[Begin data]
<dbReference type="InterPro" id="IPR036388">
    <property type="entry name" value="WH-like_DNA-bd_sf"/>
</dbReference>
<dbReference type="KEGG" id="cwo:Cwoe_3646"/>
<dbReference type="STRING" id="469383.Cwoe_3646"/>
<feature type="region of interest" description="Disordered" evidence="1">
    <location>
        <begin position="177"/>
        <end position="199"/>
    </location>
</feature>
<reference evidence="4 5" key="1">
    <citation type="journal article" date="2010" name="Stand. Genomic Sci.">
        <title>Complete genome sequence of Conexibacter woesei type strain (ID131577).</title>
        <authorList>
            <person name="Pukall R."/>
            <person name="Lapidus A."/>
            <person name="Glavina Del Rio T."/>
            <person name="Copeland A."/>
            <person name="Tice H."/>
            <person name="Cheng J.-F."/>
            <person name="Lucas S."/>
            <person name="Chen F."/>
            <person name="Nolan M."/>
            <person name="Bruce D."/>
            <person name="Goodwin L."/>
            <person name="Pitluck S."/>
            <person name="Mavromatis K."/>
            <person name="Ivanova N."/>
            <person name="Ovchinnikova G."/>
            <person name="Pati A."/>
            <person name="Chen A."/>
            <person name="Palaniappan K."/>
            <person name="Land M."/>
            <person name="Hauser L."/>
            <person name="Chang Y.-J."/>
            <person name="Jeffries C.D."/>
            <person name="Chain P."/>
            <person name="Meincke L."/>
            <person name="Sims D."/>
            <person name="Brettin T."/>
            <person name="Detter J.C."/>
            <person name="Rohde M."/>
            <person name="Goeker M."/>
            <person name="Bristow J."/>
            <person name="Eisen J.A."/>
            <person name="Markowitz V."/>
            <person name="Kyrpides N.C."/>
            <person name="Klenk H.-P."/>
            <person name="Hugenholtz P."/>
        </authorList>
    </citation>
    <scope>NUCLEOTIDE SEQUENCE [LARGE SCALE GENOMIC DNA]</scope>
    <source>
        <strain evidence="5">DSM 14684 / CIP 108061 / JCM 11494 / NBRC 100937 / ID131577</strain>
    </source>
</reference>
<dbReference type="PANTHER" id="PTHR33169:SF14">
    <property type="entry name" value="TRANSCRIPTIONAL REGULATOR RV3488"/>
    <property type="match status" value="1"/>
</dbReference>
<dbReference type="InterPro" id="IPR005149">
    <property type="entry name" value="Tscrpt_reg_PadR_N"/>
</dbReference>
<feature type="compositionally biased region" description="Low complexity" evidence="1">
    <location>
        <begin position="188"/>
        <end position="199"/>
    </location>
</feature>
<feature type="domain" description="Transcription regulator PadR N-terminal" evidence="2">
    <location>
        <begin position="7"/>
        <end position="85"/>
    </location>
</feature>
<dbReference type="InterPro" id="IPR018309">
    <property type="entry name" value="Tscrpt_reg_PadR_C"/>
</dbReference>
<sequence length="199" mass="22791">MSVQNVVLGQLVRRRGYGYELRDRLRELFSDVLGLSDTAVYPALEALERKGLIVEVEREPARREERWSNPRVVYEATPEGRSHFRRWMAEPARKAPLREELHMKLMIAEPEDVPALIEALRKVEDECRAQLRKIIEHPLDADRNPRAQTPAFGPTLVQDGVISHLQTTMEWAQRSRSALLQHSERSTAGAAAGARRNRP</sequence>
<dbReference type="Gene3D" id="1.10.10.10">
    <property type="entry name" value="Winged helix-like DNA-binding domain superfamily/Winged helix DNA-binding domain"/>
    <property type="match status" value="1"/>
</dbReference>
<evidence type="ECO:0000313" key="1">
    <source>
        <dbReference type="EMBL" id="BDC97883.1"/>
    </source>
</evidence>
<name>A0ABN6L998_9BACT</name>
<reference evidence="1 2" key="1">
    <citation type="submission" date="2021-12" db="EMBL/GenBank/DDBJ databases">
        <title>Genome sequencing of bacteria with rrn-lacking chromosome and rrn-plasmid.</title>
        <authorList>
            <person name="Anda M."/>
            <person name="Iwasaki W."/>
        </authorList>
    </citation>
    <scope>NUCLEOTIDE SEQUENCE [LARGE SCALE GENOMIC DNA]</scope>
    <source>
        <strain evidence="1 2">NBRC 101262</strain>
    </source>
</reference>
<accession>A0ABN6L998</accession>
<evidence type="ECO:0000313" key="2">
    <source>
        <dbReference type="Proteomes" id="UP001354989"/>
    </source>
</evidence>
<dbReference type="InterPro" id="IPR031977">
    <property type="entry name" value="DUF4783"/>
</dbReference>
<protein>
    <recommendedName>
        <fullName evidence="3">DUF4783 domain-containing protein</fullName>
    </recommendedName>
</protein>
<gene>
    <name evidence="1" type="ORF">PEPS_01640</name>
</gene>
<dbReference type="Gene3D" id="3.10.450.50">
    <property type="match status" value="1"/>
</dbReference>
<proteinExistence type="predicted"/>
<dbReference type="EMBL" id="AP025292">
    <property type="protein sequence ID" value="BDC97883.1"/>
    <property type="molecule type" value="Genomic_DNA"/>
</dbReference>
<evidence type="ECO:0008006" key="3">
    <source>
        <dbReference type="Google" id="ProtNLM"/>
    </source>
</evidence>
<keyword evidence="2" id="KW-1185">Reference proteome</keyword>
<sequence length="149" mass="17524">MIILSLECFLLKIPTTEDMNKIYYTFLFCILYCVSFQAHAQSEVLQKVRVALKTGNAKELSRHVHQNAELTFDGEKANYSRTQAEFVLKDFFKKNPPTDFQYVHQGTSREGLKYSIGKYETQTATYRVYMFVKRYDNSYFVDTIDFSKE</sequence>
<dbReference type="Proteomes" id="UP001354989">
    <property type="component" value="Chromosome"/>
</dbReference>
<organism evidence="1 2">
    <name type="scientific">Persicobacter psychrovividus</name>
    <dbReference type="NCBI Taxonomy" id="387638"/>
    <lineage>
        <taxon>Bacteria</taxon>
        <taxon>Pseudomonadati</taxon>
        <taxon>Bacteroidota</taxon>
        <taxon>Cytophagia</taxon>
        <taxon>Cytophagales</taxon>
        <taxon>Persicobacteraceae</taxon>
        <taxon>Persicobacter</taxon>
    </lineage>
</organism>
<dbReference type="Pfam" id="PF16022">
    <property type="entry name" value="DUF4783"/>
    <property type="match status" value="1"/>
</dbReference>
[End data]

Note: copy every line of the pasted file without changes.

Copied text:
<dbReference type="InterPro" id="IPR036388">
    <property type="entry name" value="WH-like_DNA-bd_sf"/>
</dbReference>
<dbReference type="KEGG" id="cwo:Cwoe_3646"/>
<dbReference type="STRING" id="469383.Cwoe_3646"/>
<feature type="region of interest" description="Disordered" evidence="1">
    <location>
        <begin position="177"/>
        <end position="199"/>
    </location>
</feature>
<reference evidence="4 5" key="1">
    <citation type="journal article" date="2010" name="Stand. Genomic Sci.">
        <title>Complete genome sequence of Conexibacter woesei type strain (ID131577).</title>
        <authorList>
            <person name="Pukall R."/>
            <person name="Lapidus A."/>
            <person name="Glavina Del Rio T."/>
            <person name="Copeland A."/>
            <person name="Tice H."/>
            <person name="Cheng J.-F."/>
            <person name="Lucas S."/>
            <person name="Chen F."/>
            <person name="Nolan M."/>
            <person name="Bruce D."/>
            <person name="Goodwin L."/>
            <person name="Pitluck S."/>
            <person name="Mavromatis K."/>
            <person name="Ivanova N."/>
            <person name="Ovchinnikova G."/>
            <person name="Pati A."/>
            <person name="Chen A."/>
            <person name="Palaniappan K."/>
            <person name="Land M."/>
            <person name="Hauser L."/>
            <person name="Chang Y.-J."/>
            <person name="Jeffries C.D."/>
            <person name="Chain P."/>
            <person name="Meincke L."/>
            <person name="Sims D."/>
            <person name="Brettin T."/>
            <person name="Detter J.C."/>
            <person name="Rohde M."/>
            <person name="Goeker M."/>
            <person name="Bristow J."/>
            <person name="Eisen J.A."/>
            <person name="Markowitz V."/>
            <person name="Kyrpides N.C."/>
            <person name="Klenk H.-P."/>
            <person name="Hugenholtz P."/>
        </authorList>
    </citation>
    <scope>NUCLEOTIDE SEQUENCE [LARGE SCALE GENOMIC DNA]</scope>
    <source>
        <strain evidence="5">DSM 14684 / CIP 108061 / JCM 11494 / NBRC 100937 / ID131577</strain>
    </source>
</reference>
<dbReference type="PANTHER" id="PTHR33169:SF14">
    <property type="entry name" value="TRANSCRIPTIONAL REGULATOR RV3488"/>
    <property type="match status" value="1"/>
</dbReference>
<dbReference type="InterPro" id="IPR005149">
    <property type="entry name" value="Tscrpt_reg_PadR_N"/>
</dbReference>
<feature type="compositionally biased region" description="Low complexity" evidence="1">
    <location>
        <begin position="188"/>
        <end position="199"/>
    </location>
</feature>
<feature type="domain" description="Transcription regulator PadR N-terminal" evidence="2">
    <location>
        <begin position="7"/>
        <end position="85"/>
    </location>
</feature>
<dbReference type="InterPro" id="IPR018309">
    <property type="entry name" value="Tscrpt_reg_PadR_C"/>
</dbReference>
<sequence length="199" mass="22791">MSVQNVVLGQLVRRRGYGYELRDRLRELFSDVLGLSDTAVYPALEALERKGLIVEVEREPARREERWSNPRVVYEATPEGRSHFRRWMAEPARKAPLREELHMKLMIAEPEDVPALIEALRKVEDECRAQLRKIIEHPLDADRNPRAQTPAFGPTLVQDGVISHLQTTMEWAQRSRSALLQHSERSTAGAAAGARRNRP</sequence>
<dbReference type="Gene3D" id="1.10.10.10">
    <property type="entry name" value="Winged helix-like DNA-binding domain superfamily/Winged helix DNA-binding domain"/>
    <property type="match status" value="1"/>
</dbReference>
<evidence type="ECO:0000313" key="1">
    <source>
        <dbReference type="EMBL" id="BDC97883.1"/>
    </source>
</evidence>
<name>A0ABN6L998_9BACT</name>
<reference evidence="1 2" key="1">
    <citation type="submission" date="2021-12" db="EMBL/GenBank/DDBJ databases">
        <title>Genome sequencing of bacteria with rrn-lacking chromosome and rrn-plasmid.</title>
        <authorList>
            <person name="Anda M."/>
            <person name="Iwasaki W."/>
        </authorList>
    </citation>
    <scope>NUCLEOTIDE SEQUENCE [LARGE SCALE GENOMIC DNA]</scope>
    <source>
        <strain evidence="1 2">NBRC 101262</strain>
    </source>
</reference>
<accession>A0ABN6L998</accession>
<evidence type="ECO:0000313" key="2">
    <source>
        <dbReference type="Proteomes" id="UP001354989"/>
    </source>
</evidence>
<dbReference type="InterPro" id="IPR031977">
    <property type="entry name" value="DUF4783"/>
</dbReference>
<protein>
    <recommendedName>
        <fullName evidence="3">DUF4783 domain-containing protein</fullName>
    </recommendedName>
</protein>
<gene>
    <name evidence="1" type="ORF">PEPS_01640</name>
</gene>
<dbReference type="Gene3D" id="3.10.450.50">
    <property type="match status" value="1"/>
</dbReference>
<proteinExistence type="predicted"/>
<dbReference type="EMBL" id="AP025292">
    <property type="protein sequence ID" value="BDC97883.1"/>
    <property type="molecule type" value="Genomic_DNA"/>
</dbReference>
<evidence type="ECO:0008006" key="3">
    <source>
        <dbReference type="Google" id="ProtNLM"/>
    </source>
</evidence>
<keyword evidence="2" id="KW-1185">Reference proteome</keyword>
<sequence length="149" mass="17524">MIILSLECFLLKIPTTEDMNKIYYTFLFCILYCVSFQAHAQSEVLQKVRVALKTGNAKELSRHVHQNAELTFDGEKANYSRTQAEFVLKDFFKKNPPTDFQYVHQGTSREGLKYSIGKYETQTATYRVYMFVKRYDNSYFVDTIDFSKE</sequence>
<dbReference type="Proteomes" id="UP001354989">
    <property type="component" value="Chromosome"/>
</dbReference>
<organism evidence="1 2">
    <name type="scientific">Persicobacter psychrovividus</name>
    <dbReference type="NCBI Taxonomy" id="387638"/>
    <lineage>
        <taxon>Bacteria</taxon>
        <taxon>Pseudomonadati</taxon>
        <taxon>Bacteroidota</taxon>
        <taxon>Cytophagia</taxon>
        <taxon>Cytophagales</taxon>
        <taxon>Persicobacteraceae</taxon>
        <taxon>Persicobacter</taxon>
    </lineage>
</organism>
<dbReference type="Pfam" id="PF16022">
    <property type="entry name" value="DUF4783"/>
    <property type="match status" value="1"/>
</dbReference>